Ottawa Public Library

I have returned the voltmeter

My time with the Ottawa Public Library's Kill-a-Watt meter has come to an end. It was fun and informative. My final measurement was of my stereo system while not in use. With all my components (amplifier, CD player, turntable) off, or rather on stand-by,  my stereo draws 17 watts of power.

I will have to re-order the meter from the OPL when I have more time.

The Kill-a-Watt meter is one example of a non book or other media item the OPL has available.

 

Take a look at http://biblioottawalibrary.ca/en/main/find/catalog/search/all/realia for more items.

Shocking Voltmeter News!

Well, I was a little shocked.

 

I have been having a running discussion on monitor power usage. When flat screen monitors first came out I was told that they used less power than the old CRT monitors. Lately I've been told that large flat screen monitors actually use more power than large CRT monitors. So, having the means to test this, I did!

I currently use two Dell 19" flat screen monitors. To make the test fair I unplugged one flat screen and connected a Sony Trinitron 17" CRT monitor. I have also heard that a white screen uses more power than a black screen, so I tested that as well. 

  White Screen Black Screen
Flat Screen

28 watts

.37 amps

29 watts

.39 amps

CRT

86 watts

1.03 amps

63 watts

.78 amps

 

The results were clear. Flat screen monitors at this size use less power than CRT monitors. The shocking results?  While black screens may use less power than white in the old CRT world, the opposite is true with flat screens.

Kill-A-Watt

While browsing the Ottawa Public Library site I noticed that they had watt meters available for borrowing. These are the kind of meters you can plug into the outlet and then into which you can plug various electric devices. I put one on hold and it arrived less than a week later.

I've been curious for a while about the actual draw of the many electronic devices we have, especially when in 'standby mode'.

How much electricity does it take to run the VCR's clock?

What is the difference between a computer in 'sleep' mode versus a computer in 'hibernate'?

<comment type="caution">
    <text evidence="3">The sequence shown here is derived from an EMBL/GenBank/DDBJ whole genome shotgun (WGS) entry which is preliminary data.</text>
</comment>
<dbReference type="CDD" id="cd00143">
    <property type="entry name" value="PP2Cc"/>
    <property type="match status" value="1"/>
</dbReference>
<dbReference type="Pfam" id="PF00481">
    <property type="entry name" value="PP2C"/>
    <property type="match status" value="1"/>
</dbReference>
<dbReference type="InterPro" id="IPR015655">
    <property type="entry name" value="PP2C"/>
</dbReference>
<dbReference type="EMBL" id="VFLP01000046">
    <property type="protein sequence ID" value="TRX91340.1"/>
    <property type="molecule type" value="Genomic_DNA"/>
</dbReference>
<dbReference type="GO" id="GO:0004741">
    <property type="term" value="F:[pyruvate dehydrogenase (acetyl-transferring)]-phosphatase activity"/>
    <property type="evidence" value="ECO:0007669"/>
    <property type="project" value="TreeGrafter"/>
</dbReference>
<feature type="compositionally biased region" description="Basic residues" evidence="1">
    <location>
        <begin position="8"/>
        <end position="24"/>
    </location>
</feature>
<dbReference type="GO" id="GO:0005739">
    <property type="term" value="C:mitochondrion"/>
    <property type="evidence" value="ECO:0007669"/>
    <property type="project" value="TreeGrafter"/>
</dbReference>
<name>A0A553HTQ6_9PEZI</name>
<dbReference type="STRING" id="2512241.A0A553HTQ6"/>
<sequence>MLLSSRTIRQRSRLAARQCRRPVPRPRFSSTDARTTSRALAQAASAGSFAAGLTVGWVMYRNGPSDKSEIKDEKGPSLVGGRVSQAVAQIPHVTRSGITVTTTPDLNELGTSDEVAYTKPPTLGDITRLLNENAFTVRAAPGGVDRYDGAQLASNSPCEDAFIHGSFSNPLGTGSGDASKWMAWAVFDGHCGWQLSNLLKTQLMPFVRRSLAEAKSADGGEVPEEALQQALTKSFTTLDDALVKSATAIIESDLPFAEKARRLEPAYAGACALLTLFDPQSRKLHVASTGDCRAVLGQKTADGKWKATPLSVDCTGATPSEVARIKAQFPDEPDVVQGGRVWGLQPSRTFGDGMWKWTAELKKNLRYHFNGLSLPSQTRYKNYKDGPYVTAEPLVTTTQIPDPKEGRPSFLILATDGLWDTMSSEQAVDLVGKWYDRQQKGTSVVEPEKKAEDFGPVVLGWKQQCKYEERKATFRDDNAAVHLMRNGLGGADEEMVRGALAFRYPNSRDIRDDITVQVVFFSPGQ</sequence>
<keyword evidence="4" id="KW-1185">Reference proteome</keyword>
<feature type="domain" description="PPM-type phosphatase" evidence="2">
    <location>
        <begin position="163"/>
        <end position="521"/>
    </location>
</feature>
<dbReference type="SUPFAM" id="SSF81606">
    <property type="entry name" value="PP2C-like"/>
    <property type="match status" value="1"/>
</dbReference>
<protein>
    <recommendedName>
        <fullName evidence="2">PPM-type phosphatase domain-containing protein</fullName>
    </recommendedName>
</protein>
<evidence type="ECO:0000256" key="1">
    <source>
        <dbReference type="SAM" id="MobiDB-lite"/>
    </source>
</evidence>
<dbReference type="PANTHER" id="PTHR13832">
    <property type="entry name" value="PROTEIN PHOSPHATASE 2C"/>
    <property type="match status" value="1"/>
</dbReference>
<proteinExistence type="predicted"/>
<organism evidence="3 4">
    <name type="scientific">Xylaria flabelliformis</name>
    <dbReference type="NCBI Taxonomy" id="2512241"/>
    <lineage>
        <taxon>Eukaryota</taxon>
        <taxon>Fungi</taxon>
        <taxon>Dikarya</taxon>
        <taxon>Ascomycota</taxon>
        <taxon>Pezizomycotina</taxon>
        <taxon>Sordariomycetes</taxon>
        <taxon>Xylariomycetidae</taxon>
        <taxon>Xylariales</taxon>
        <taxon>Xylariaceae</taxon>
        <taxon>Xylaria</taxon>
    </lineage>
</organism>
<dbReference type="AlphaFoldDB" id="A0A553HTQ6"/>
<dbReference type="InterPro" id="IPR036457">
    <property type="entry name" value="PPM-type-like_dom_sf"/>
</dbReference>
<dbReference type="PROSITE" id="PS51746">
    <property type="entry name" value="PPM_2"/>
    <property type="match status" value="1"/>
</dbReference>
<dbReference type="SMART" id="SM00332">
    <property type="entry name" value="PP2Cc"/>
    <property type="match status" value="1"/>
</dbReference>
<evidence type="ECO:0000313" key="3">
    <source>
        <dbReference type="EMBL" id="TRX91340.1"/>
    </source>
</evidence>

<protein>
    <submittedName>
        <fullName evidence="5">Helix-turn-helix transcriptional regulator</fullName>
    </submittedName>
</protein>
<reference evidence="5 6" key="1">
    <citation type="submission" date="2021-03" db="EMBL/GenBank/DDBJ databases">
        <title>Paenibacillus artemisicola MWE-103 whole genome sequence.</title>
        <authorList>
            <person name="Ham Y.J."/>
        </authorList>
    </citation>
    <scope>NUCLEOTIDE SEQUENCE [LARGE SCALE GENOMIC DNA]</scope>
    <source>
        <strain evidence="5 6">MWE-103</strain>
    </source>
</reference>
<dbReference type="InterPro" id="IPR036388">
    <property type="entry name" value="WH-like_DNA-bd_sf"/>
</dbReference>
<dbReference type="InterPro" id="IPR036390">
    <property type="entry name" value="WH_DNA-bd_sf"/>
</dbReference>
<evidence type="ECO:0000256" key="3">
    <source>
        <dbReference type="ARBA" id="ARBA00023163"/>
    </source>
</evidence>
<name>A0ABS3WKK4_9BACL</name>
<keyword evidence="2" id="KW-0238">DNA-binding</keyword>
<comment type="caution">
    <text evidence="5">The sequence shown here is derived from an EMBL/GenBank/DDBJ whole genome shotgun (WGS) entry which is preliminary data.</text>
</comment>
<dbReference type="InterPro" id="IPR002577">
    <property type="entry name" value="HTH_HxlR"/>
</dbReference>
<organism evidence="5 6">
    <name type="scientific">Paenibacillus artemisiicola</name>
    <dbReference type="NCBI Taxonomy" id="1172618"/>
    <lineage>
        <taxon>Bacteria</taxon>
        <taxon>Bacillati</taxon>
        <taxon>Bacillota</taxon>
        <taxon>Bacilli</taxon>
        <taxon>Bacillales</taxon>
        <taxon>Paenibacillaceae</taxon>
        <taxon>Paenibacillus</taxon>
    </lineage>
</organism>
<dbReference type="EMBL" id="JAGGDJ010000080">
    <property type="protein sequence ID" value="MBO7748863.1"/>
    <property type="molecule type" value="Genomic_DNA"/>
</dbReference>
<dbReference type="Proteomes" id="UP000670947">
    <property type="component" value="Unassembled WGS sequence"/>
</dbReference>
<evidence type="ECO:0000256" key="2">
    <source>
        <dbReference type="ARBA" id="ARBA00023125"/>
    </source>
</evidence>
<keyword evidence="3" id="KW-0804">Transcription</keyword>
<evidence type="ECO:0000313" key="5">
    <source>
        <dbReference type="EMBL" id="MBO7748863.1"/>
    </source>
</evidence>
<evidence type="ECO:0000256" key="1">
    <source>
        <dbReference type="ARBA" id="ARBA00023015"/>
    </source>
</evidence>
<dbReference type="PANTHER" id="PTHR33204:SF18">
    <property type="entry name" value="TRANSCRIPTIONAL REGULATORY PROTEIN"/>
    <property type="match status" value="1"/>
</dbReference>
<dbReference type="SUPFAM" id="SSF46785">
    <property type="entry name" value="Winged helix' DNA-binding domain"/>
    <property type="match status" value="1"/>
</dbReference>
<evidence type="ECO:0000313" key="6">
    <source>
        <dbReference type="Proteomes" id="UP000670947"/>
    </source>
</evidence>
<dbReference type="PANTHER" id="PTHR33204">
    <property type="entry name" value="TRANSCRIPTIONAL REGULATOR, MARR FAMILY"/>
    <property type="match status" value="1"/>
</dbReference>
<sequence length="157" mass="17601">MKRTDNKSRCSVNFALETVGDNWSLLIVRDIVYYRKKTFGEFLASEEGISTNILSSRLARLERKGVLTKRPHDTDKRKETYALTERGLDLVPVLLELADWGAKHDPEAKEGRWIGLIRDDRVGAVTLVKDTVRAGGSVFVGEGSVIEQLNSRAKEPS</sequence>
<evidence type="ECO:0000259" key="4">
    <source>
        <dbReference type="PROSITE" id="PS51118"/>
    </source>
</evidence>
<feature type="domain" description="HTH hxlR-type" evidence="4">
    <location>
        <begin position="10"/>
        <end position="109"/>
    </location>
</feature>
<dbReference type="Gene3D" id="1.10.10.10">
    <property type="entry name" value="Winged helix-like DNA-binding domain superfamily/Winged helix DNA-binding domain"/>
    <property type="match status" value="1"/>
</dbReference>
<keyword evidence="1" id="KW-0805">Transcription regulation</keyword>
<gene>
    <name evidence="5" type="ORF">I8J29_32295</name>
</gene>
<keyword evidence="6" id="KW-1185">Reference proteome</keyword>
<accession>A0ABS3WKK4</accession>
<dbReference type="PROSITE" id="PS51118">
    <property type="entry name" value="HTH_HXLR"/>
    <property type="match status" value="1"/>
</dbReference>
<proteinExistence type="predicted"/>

How accurate are the watts/amps on the device's labels?

What uses more power a flat screen monitor or a CRT monitor?

Now I can find out!

 My first project was to check out my computers.

Computer Electricity Usage

When measuring the computer electricity usage I noticed that the numbers varied quite a bit depending on what the computer was doing. Booting up took more power than idling. Anytime the hard drive was accessed the numbers jumped up. The numbers below are averages of a few seconds of observation. Where there was a large spread I have given the spread as best I could observe. I assume that there are probably other factors I didn't consider that may affect usage.

Laptop

  Watts VA Amp
Laptop Sleep Mode .03 14 .13
Laptop On 53 93 .70
Laptop Hibernate .03 14 .14

 

Desktop

  Watts VA Amp
Desktop On  60-80  93-117  .77-1.00
Desktop with Flat Screen  80-90  158  1.11
Desktop with Two Flat Screens  110-120  164-185  1.36
Desktop with Monitors and External Hard Drive (running) 120-130 119 1.5
Desktop with Two Flat Screens and iPhone plugged into USB port 115 177 1.47

 

It turns out that usage varies quite a bit and seems to depend on what the computer is doing. If I were testing multiple computers for comparison I would have to be pretty rigorous in my approach to ensure that each computer was working the same. It does make me wonder if different operating systems would have different electricity usage. Plugging and unplugging my iPhone had a small but measurable effect on usage.

Ottawa Public Library Strikes Again

The Ottawa Public Library is a great service with some great resources. As I have noted before, it has recently updated its website and catalogue systems. The roll-out has not gone particularly smoothly. Instead of being off-line for two days the system was out of order for four. There are still issues with tracking holds and there remain other 'post-migration issues'.

I think that if any other organization was having this level of trouble I would be beyond frustrated. And yet I am not. I am predisposed to give the Library the benefit of the doubt. In fact, in my experience Library employees are more frustrated with the situation than I am.

It is pretty clear to me why this is. Everytime (every time) I have communicated with the library about their systems I have gotten a response. On Monday, I used the website form to complain about an odd error message I was getting. When I tried to renew a book I got a message that read "Privilege has expired". Today I got a reply that they had fixed the problem. The message has been changed to “Your card has expired, please renew it at your branch”.